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BlackBerry CEO Says iPhones Are Long in the Tooth
BlackBerry CEO Says iPhones Are Long in the Tooth

By Adam Dickter
March 18, 2013 2:18PM

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"The user interface on the iPhone, with all due respect for what this invention was all about, is now 5 years old," BlackBerry CEO Thorsten Heins told an Australian newspaper as his company's new Z10 smartphone, running the revamped BlackBerry 10 operating system, is about to go on sale in the U.S.
 



The iPhone? So 2007. So says the CEO of BlackBerry (formerly Research In Motion) as the Canadian phone maker -- once at the top of the heap in the smartphone market -- struggles to regain share with its new devices running a revamped operating system.

Thorsten Heins heaped praise upon Apple's Steve Jobs-designed, hugely profitable smartphone for the innovation it brought to the market before telling the Australian Financial Times in an interview published Monday that the device hasn't kept pace with competitors.

Updated Too Slowly?

"Apple did a fantastic job in bringing touch devices to market....They did a fantastic job with the user interface, they are a design icon. There is a reason why they were so successful, and we actually have to admit this and respect that," Heins said.

But the German-born Heins, who took the reins of the company in January 2012, went on to note the importance of updating and refreshing products quickly: "The user interface on the iPhone, with all due respect for what this invention was all about, is now 5 years old."

Apple is now on the sixth generation of the iPhone and the sixth version of its operating system, iOS.

The first BlackBerry device (a pager and e-mail retriever) made the scene in 1999, eight years before the iPhone, and BlackBerry released the 10th version of its operating system in January.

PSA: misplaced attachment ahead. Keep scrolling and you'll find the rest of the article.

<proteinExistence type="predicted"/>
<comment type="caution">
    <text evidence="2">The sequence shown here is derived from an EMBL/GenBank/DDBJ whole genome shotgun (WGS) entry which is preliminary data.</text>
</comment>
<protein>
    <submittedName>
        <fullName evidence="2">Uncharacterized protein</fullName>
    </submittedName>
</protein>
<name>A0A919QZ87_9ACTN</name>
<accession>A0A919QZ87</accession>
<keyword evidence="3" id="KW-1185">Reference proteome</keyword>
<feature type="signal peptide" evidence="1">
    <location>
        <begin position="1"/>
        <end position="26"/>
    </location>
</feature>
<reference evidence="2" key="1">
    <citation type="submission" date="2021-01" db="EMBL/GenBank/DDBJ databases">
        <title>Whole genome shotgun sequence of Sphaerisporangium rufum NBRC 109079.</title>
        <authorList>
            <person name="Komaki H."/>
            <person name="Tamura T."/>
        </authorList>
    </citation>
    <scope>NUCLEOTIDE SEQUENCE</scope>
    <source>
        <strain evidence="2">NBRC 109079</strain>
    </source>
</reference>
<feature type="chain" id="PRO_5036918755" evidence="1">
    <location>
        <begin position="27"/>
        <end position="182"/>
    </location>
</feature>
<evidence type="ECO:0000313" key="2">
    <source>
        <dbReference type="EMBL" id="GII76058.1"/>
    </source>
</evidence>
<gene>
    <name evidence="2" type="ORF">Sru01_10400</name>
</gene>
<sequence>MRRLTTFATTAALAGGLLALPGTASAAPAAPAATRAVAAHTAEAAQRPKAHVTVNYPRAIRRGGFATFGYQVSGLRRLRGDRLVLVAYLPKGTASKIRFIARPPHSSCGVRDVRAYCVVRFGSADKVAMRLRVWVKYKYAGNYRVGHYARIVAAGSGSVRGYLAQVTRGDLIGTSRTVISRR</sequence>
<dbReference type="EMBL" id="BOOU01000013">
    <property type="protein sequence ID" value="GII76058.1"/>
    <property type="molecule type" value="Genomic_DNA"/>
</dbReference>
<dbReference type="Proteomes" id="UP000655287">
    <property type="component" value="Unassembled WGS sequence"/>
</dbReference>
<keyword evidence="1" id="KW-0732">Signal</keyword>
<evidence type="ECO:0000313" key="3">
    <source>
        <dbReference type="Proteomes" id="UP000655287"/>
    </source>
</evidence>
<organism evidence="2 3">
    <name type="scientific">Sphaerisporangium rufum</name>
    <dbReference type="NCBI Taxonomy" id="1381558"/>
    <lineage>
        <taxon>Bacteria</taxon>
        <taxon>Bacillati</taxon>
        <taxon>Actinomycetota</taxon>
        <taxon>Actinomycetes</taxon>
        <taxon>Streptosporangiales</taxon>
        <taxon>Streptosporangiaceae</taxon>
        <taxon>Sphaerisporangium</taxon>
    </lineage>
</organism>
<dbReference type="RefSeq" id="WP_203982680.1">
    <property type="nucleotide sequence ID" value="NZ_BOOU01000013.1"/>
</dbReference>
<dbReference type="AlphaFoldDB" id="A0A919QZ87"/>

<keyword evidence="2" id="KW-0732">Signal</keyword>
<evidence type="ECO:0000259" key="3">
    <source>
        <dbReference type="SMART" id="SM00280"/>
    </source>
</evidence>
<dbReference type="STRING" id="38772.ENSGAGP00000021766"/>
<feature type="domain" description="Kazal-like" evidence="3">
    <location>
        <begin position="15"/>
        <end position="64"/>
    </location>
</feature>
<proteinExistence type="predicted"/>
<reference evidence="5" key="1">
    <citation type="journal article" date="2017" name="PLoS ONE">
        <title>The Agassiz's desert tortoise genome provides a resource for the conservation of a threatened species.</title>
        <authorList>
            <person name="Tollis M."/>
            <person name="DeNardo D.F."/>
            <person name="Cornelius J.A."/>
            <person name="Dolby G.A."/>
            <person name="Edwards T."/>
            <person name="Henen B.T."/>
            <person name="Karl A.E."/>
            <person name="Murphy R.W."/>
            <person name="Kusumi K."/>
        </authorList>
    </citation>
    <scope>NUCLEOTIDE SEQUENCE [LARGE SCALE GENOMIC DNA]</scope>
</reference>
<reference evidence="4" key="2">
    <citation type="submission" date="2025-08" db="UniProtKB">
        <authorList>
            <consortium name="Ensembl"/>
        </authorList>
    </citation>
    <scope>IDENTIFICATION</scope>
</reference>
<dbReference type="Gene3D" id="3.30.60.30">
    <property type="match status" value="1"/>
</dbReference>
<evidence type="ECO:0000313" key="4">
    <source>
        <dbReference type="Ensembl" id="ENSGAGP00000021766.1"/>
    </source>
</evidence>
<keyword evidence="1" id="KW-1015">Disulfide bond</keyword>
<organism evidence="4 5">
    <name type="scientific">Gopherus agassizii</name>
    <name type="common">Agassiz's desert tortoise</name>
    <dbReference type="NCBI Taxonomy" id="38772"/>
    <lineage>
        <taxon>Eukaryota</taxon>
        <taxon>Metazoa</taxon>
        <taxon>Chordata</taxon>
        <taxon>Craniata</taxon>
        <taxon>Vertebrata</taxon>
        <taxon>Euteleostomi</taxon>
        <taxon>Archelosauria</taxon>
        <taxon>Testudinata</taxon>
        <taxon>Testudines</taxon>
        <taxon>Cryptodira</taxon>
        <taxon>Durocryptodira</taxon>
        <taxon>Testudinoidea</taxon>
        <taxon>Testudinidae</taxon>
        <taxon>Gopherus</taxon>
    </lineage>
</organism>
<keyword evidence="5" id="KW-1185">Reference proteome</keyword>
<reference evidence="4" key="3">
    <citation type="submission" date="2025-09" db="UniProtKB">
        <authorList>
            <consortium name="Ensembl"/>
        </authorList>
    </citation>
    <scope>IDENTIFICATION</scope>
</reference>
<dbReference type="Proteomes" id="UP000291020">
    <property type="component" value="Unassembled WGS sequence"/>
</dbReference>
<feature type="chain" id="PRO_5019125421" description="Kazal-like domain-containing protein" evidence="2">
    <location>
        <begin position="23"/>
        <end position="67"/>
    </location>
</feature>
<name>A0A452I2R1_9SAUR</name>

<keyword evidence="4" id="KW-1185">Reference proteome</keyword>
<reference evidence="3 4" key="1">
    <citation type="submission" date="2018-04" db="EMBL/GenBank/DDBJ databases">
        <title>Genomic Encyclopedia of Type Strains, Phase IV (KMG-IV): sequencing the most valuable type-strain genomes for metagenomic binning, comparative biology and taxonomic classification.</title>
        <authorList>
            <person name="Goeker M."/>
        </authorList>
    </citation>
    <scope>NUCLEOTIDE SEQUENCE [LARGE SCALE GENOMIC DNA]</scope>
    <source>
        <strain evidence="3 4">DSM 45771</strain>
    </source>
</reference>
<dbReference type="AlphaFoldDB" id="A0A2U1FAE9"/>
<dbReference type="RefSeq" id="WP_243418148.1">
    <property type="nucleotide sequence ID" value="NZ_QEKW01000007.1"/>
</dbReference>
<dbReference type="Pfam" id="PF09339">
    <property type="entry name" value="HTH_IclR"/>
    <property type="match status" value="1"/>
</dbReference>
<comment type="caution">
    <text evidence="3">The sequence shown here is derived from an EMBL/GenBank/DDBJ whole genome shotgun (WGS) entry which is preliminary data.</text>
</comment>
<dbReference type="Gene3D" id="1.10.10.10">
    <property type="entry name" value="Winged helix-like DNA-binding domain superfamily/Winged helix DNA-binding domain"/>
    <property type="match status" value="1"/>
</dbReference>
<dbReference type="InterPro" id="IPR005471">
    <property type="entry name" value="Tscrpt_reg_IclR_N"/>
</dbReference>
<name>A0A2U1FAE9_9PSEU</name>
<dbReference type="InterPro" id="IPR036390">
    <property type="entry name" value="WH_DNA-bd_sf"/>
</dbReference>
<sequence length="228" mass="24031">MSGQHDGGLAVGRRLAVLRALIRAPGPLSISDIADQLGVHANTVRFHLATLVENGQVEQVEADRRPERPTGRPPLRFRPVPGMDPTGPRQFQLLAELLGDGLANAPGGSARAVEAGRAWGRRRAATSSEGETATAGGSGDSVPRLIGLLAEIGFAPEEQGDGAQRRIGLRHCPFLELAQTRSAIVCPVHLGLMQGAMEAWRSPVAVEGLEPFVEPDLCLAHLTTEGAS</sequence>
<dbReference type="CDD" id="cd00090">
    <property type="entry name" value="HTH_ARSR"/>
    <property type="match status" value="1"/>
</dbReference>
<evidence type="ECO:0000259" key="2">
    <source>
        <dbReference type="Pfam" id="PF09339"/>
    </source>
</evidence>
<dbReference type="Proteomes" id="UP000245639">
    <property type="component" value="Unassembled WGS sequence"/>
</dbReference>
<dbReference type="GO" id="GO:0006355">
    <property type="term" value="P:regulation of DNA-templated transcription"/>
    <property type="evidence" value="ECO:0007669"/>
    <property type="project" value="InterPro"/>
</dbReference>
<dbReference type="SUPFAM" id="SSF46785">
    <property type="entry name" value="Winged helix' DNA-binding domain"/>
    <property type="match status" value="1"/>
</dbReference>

Heins also said last week's launch of Samsung Electronics' Galaxy S IV smartphone and others would chip away at Apple's lead in the market.

The iPhone is still the single best-selling phone, though Samsung's wide range of devices powered by Google's Android operating system are No. 1 both globally and in the important U.S. market, according to market research firms.

The iPhone 5 has sold more than its predecessors, but fell short of the high expectations of some Wall Street analysts, who perceive a weakness. The iPhone 5, after all, has no feature that was not already available on other phones at the time it was released, other than access to the avalanche of applications in Apple's App Store, which leads competitors by far with 800,000 titles.

No Worries

Apps are one area in which the BlackBerry needs improvement, and Heins told the Australian paper that 100,000 would be available for its latest device, the Z10, when it launches this week.

Weston Henderek, principal analyst for consumer services at Current Analysis, predicts that there will be no lost sleep among execs at Apple's Cupertino, Calif.- headquarters when the Z10s hit the market.

"Honestly, I do not believe that Apple is worried much about BB10 stealing sales," he told us. "While I personally like the BB10 OS, it will be extremely hard to get consumers who have an iPhone to switch over to a BB10 device. It would have been much easier to convert customers to BB10 a couple of years ago when there was a larger BlackBerry install base at the high end.
 

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